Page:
Private equity funds are the greatest wealth builders ever invented on Wall Street. So why have the retail versions of the dealmakers’ funds, peddled by MERRILL LYNCH and other brokers, performed so poorly?
Private equity funds are the greatest wealth builders Wall Street has ever invented. So why have the retail versions of the dealmakers’ funds, peddled by Merrill Lynch and other brokers, performed so poorly?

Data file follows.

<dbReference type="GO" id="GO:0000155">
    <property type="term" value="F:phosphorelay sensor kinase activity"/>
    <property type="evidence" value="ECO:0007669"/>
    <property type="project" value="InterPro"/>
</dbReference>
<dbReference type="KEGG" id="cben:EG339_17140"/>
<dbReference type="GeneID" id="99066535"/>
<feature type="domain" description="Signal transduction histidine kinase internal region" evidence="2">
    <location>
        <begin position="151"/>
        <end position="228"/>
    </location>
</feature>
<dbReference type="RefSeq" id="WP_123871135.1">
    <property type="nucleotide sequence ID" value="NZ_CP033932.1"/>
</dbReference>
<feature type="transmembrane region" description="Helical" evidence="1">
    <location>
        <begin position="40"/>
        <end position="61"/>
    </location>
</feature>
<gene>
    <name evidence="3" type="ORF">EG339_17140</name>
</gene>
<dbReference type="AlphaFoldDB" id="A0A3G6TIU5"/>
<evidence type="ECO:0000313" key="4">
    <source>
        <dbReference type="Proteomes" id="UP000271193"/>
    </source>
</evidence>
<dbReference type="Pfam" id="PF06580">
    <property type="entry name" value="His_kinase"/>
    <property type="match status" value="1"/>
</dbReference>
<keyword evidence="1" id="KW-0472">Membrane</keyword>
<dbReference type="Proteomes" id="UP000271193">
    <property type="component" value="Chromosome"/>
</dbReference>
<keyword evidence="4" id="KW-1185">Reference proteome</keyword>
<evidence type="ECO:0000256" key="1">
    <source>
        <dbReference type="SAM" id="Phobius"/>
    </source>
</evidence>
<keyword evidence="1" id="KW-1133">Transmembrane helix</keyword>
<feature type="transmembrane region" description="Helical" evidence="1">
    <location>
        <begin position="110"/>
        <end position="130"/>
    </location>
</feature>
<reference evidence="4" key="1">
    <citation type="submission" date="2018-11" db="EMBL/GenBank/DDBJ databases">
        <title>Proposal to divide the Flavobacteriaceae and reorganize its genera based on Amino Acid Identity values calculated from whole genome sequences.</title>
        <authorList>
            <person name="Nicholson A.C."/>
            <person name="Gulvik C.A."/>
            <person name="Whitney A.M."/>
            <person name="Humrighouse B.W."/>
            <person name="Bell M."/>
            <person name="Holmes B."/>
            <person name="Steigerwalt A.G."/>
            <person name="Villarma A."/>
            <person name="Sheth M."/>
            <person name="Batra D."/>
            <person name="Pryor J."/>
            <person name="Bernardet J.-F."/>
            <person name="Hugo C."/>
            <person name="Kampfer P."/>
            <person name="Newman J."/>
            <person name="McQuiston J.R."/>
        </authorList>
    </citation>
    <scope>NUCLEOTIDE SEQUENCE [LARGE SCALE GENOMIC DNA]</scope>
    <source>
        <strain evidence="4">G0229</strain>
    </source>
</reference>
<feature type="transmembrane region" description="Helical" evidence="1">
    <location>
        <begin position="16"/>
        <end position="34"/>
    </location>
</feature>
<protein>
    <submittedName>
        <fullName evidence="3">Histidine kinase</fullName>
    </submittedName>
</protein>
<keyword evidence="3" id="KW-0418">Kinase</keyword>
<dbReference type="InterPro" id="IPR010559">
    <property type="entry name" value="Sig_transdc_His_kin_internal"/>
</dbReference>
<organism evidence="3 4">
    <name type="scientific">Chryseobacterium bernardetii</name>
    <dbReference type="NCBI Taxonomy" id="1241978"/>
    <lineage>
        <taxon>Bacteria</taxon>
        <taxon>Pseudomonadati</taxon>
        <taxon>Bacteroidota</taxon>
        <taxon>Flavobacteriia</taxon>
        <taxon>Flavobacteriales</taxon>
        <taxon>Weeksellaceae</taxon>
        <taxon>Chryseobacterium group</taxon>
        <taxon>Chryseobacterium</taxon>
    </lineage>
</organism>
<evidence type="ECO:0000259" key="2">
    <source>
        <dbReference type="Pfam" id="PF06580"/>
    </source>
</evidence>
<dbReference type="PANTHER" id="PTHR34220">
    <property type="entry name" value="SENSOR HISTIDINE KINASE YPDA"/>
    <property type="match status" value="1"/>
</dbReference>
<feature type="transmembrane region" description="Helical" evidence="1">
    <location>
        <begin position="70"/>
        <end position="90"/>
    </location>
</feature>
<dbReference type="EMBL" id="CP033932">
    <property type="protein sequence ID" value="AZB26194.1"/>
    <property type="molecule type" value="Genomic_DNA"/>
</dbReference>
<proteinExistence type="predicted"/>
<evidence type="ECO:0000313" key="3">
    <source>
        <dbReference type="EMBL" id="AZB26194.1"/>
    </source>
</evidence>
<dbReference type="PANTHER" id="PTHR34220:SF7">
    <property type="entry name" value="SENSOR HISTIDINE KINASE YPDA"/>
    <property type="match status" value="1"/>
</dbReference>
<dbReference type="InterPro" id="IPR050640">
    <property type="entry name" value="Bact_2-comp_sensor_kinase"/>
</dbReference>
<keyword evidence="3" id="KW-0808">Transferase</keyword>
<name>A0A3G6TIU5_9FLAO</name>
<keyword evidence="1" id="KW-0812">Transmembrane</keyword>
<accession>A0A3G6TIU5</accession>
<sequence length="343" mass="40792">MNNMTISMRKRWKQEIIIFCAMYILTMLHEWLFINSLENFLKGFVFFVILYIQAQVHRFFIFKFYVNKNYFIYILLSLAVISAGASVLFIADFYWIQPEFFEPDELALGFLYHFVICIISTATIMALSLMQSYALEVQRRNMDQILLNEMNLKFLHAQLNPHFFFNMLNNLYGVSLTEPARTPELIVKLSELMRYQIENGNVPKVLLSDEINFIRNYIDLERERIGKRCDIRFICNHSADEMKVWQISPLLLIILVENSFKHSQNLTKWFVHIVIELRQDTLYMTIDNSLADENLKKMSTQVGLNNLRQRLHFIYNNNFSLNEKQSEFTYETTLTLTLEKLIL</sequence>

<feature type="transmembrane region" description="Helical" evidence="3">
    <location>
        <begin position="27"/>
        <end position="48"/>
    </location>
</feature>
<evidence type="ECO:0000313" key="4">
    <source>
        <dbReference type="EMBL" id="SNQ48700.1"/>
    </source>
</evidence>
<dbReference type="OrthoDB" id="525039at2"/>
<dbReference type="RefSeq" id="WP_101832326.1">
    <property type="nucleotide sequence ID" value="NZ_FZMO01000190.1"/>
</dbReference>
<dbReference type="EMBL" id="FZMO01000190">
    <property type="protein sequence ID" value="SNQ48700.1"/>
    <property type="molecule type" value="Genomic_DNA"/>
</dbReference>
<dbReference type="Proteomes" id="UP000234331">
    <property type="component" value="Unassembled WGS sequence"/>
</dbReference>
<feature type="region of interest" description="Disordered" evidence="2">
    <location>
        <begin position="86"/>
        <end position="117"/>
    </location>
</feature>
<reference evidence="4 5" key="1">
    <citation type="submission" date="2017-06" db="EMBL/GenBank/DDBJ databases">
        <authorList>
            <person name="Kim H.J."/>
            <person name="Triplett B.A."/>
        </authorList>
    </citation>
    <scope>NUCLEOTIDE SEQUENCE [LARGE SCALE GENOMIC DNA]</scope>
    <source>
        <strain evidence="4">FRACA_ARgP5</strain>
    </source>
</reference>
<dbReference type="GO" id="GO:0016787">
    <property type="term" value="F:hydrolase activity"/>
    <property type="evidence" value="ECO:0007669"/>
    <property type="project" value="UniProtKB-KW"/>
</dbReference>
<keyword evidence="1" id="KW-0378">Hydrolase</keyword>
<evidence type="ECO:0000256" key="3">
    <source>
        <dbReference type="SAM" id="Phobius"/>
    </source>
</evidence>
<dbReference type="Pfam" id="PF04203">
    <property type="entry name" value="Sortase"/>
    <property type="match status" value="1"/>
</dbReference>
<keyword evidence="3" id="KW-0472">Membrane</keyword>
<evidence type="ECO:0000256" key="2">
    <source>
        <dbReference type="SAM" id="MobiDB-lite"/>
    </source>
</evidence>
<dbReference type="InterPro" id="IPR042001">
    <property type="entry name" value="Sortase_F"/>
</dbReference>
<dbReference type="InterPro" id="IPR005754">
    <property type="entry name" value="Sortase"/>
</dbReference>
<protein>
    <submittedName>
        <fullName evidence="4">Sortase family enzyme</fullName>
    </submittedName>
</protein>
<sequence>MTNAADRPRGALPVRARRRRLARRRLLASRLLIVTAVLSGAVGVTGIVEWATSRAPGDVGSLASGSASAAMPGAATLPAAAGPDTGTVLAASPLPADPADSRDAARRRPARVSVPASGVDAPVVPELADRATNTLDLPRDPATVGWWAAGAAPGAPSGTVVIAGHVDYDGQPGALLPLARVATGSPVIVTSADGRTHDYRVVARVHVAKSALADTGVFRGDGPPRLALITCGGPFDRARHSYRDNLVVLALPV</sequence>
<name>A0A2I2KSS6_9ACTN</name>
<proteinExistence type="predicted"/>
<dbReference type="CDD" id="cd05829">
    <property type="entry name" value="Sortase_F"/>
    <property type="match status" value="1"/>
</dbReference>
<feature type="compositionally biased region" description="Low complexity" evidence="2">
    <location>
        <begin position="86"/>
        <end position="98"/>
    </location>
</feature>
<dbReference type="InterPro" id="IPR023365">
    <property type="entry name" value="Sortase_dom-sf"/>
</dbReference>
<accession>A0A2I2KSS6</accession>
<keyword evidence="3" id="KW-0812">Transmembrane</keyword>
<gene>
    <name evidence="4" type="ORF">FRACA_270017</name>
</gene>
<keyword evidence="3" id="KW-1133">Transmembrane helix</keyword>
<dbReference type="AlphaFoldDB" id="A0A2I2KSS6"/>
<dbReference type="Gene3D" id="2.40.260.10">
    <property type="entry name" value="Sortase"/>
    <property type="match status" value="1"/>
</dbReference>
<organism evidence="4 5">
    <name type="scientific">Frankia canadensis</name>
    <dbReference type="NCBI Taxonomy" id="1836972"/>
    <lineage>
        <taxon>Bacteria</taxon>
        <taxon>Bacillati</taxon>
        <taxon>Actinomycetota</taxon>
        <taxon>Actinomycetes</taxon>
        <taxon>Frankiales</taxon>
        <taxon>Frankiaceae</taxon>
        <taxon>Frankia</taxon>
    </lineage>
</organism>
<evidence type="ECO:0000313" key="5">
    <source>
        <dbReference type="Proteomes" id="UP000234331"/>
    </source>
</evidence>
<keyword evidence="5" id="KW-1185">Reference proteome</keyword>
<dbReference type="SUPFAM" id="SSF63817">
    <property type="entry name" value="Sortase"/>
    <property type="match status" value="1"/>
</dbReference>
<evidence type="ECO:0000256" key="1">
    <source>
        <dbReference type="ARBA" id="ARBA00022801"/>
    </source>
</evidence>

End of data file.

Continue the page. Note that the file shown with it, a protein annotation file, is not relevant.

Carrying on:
FFormer Merrill Lynch broker Kurt Stein vividly remembers the day in the spring of 2011 when the doors to the exclusive world of private equity seemed to swing wide open. Inside an ornate ballroom at Manhattan’s Waldorf Astoria hotel, Stein and hundreds of his Merrill colleagues were wined and dined by Blackstone, the world’s preeminent buyout firm. The pitch: Blackstone’s vaunted deal machine was invincible, producing net returns north of 15% per year with an uncanny ability to avoid losses. Here’s how Blackstone’s billionaire cofounder and CEO, Steven Schwarzman, explained his proposition to brokers in 2013: “We are a pair of safe hands . . . . Why would you invest in the products you normally do if you can make two to three times your money and have happier customers if you put them into our products?” Now Stein, who has since resigned from Merrill and submitted documents to the SEC as a whistleblower, wishes those doors had remained firmly closed. Fast-forward ten years, and most of the clients Stein placed into private equity funds are sitting with annual returns of 10% or less, well below the 15% annually the S&P 500 has returned. Stein now believes these funds were misrepresented by